Mocha Tips: How to Track Occluded Objects

Mocha Tips: How to Track Occluded Objects

Published 24th May, 2018 in Training.

In this quick tip, Mary Poplin, Boris FX Product Specialist, will cover some Mocha tracking techniques to solve difficult shots:

what to do when the object you are trying to track is partially or fully occluded, the importance of layer order, how to avoid occlusions, and how to spot occlusions before you start tracking. One of the most common problems in tracking occurs when foreground objects cover the object we are trying to track. We call these occlusions. For example, when a finger swipes across a phone or when actors pass in front of monitors we have a tracking occlusion to solve.

How to spot occlusions: Most occlusions are obvious. Mocha is pretty smart about filtering texture, but it can get confused by moving objects, reflections, shadows, or people that slowly or barely move in front of the area you are trying to track. Mocha is smart enough to ignore most noise and quick inconsistencies like explosions and rain, but slow moving objects give mocha enough texture from one frame to another for mocha to get derailed. Show explosion example, even though it is used before.

Partial Occlusions: For partial occlusions, avoiding the occlusion can be as simple as tracking the object as normal and then pausing and moving the shape to another area moving in the same direction. Just keep in mind that animating a shape doesn’t animate the track, it simply tells the track to look in a new location. Turn the surface tool on to see what your track is really doing.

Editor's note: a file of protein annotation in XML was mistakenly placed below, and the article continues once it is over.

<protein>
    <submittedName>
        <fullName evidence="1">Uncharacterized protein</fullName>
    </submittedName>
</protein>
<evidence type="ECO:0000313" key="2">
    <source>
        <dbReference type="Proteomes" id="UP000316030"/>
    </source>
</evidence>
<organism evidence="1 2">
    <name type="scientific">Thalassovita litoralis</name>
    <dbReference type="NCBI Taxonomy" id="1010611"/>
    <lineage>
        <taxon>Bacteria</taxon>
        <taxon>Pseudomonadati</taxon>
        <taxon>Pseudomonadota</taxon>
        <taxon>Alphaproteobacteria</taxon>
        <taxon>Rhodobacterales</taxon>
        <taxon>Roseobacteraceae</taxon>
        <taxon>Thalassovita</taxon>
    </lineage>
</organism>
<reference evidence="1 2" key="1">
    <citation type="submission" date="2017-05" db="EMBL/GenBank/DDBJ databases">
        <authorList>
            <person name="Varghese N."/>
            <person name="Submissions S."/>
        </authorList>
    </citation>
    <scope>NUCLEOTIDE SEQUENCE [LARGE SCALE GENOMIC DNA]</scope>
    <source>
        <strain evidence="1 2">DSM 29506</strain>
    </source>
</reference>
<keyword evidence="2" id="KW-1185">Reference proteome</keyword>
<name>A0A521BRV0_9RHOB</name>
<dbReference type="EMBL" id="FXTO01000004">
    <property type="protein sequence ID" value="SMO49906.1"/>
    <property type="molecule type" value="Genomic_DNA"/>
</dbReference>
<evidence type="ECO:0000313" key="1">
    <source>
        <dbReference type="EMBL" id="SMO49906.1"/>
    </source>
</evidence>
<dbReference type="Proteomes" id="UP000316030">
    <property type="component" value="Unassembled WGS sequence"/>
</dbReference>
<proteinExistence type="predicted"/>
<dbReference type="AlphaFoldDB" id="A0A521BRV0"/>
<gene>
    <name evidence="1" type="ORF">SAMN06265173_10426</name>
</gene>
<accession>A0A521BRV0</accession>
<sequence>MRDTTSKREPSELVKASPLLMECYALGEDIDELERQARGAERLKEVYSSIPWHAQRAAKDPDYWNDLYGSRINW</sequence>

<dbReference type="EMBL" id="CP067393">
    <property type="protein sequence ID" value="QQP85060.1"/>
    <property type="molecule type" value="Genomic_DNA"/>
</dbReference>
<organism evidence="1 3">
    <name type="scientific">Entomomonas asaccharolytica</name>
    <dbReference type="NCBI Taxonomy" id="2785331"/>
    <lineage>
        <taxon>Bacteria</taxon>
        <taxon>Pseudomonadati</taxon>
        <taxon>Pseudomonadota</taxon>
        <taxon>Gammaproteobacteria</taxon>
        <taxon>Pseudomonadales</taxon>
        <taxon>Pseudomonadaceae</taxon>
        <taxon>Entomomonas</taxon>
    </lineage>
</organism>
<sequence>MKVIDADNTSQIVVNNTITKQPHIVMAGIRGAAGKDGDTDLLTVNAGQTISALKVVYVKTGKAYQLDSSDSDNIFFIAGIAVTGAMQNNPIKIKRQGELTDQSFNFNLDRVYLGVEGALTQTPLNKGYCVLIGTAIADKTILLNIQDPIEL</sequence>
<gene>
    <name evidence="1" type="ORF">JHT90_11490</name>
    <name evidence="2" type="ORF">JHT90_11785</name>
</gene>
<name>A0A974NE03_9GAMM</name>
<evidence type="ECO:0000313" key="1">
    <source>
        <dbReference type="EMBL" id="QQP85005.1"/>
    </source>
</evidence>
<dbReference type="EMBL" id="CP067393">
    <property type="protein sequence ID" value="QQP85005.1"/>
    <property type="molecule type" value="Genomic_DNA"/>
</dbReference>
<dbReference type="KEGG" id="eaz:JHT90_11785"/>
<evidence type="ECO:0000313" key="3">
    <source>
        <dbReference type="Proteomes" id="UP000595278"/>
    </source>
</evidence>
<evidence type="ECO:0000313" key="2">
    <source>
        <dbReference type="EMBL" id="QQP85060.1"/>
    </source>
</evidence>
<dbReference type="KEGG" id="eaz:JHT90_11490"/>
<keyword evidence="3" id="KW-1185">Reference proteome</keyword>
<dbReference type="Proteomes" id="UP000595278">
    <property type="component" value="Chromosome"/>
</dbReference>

Layer Order: You can also use layer order to hold objects out of your track. Layers at the top of the layer pile are automatically held out of layers below them when tracking. Simply draw a shape around the offending object, and drag that layer to the top of the layer pile in layer properties. If you always track objects from the FG to the BG you will always have holdout shapes for your tracks below.

Full Occlusions: When an object is not visible or entirely occluded, you can use manual track to jump past them. You will need to turn your surface tool on and then switch to manual track in the track tab, notice how the surface tool becomes a dotted line. Then you can hand keyframe any interruptions in the track. If this looks good, keep tracking forward. If not, track into the occlusion from either side of the timeline and delete any messy tracking keyframes by using the keyframe Minus - button.

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